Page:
6th and San Pedro
Film by Scott Pommier
Heidi: How long did it take for you to find this subject, befriend him and get the story?
Scott: There were a couple of starts and stops on this one. I had initially approached a group of runners called The Skid Row Running Club. I described the kind of project I was looking to make and was invited to film. I went out and shot two or three times. I learned that there was a documentary team that was working on a feature length project that followed some of the runners who were training for a marathon. Since I was proposing something much shorter with a very different feel, it was deemed by the group not to be a conflict. The two filmmakers felt otherwise, and after receiving a hostile phone call I backed away.
What happened next?
With some help, I ended up finding another group with a very similar mission. It was a program called “Back On My Feet.” Mark (the subject of 6th and San Pedro) was a member of that group. I filmed with the whole group a couple of times, but once Mark split away, I decided to focus in on him. So I shot maybe six days worth of footage that I didn’t end up using.
So once you started over, how many days did you shoot?
Maybe six days of shooting spaced out over three trips to LA. I interviewed Mark on the tail end of one trip. I cut the audio together back in Portland. A job brought me back to LA and I managed to find an hour or two to shoot with Mark.Once I put those clips on a timeline with VO, and it that gave me the sense of how much more footage I might need. This meant getting back in the van one more time to drive down and finish it off.Meeting up with Mark wasn’t always easy, he had a lot going on in his life at this time, but we managed to get just enough footage for what I had in mind. What’s in the film is more or less every setup we shot, there’s not too much on the cutting room floor. I would say those six days are sort of equivalent to 2 with a crew.
How many people worked on the film?
Ghost Digital is a production company that a friend of mine runs. They have a van equipped with a stabilized head (Shotover F1.) It’s a 3 axis gimbal, inside a 3 axis gimbal. It’s amazing, you can drive down a pothole-filled road and footage is glass smooth, even with a 300mm lens. The telephoto tracking shots of Mark running were all captured with that setup. So on that day, I had a driver and an operator who controls the head remotely. He’s aiming it, zooming and focusing all at once, which is pretty crazy. I was seated behind the operator, with a monitor, and I had a walkie to communicate with Mark, but I think we ended up just yelling out the window for the most part. On the rest of the days it was me and a friend who I’d roped into helping me. I needed someone to help make sure the gear didn’t walk away, and for a few shots I was being pulled in a wagon. On those days I had nothing more than some still lenses, a camera and a tripod and a slider.
To the extent that it was produced, I was the producer, also the director, the director of photography, the sound recordist, the editor, the mixer and I did the color grade and the titles. My very talented friend Arjan Miranda composed an original score. Anyone who finishes a personal project will tell you how grateful they are for every name in the credits.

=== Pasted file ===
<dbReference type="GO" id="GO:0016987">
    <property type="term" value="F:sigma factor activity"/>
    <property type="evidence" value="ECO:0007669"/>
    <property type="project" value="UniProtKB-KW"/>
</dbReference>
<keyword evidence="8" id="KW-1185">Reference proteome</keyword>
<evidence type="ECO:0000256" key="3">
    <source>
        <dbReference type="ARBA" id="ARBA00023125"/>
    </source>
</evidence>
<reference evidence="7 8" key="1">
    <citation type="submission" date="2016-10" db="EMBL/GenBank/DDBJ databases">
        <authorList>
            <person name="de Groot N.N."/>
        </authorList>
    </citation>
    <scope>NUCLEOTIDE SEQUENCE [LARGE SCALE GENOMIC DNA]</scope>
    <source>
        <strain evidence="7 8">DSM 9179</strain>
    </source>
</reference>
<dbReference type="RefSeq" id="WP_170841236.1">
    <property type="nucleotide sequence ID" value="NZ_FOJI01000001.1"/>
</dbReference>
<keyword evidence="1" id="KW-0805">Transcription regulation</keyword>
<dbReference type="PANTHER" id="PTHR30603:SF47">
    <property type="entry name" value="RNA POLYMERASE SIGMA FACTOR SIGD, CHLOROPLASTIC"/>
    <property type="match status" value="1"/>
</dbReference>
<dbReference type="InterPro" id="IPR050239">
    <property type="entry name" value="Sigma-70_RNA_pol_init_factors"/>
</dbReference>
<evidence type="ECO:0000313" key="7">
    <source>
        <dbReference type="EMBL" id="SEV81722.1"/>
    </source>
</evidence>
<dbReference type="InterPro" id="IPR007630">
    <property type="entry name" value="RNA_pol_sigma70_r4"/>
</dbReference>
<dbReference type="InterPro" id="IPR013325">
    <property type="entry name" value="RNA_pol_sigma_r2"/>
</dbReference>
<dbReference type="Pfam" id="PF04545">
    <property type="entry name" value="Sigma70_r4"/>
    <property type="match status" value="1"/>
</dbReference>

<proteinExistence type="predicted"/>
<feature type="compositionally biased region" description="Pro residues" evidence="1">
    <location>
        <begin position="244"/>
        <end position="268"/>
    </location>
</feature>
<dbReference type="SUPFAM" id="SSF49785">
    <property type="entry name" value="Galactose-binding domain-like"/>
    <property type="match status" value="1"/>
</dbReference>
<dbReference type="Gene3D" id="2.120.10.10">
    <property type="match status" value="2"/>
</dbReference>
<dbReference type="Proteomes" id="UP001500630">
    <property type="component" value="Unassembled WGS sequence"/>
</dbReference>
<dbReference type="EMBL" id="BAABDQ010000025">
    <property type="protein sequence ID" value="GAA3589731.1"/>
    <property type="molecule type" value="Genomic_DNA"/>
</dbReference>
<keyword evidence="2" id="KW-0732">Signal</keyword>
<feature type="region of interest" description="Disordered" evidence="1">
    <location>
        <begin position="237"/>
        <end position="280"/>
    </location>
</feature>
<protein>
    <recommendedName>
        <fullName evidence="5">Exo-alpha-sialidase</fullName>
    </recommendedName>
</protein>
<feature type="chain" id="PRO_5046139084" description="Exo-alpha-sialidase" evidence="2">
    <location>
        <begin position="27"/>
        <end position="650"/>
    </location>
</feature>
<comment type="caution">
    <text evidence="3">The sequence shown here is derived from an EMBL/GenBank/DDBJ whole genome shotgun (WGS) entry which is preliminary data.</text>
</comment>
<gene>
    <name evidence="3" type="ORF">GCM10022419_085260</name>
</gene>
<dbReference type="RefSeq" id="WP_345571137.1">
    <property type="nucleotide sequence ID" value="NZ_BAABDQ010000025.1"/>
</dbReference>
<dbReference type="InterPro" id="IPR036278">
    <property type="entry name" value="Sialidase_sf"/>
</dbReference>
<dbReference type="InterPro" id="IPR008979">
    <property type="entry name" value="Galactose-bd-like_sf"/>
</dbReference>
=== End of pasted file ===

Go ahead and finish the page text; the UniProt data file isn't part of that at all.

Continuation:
Did you collaborate with a writer or you wrote this?
There was no writer on this project, the voiceover is edited down from
an hour-long interview I did with Mark. I worked with a fellow photographer/director Andrew Norton on a few projects a couple of years back, Andrew has a background in radio production, and watching him conduct interviews taught me a lot about the process: What kinds of questions set up answers that you can use, how to listen for tenses and context, how to interview for the edit in the same way that a good DP or director is shooting for the edit. On the post side I learned how to shape an interview into a story arc, and how finesse the details. Adding or subtracting pauses, leaving in some of the quirks that we all have when we speak, but loosing anything extraneous. That said, Mark was very engaging and very emotive in how he told his story. We did the interview in my garage under a little tent made of moving blankets and C-stands. When we finished we were both a little misty.
Why black and white?
I suppose metaphorically it’s a story of darkness and light, it just seemed to fit. That’s the joy of a personal project; you don’t have to make the case for anything. You have an instinct, and that’s enough.
Why did you feel it was important to tell this story?
Obviously homelessness is a huge issue in this country, but I didn’t set out with any particular agenda. I was really just following my nose. The idea of a homeless running club was unexpected, that got me started. When I met Mark I was interested in hearing what the path was that lead him to where he was at. When I learned about his academic pursuits and career ambitions that added another layer too. I think there’s merit in challenging people’s expectations.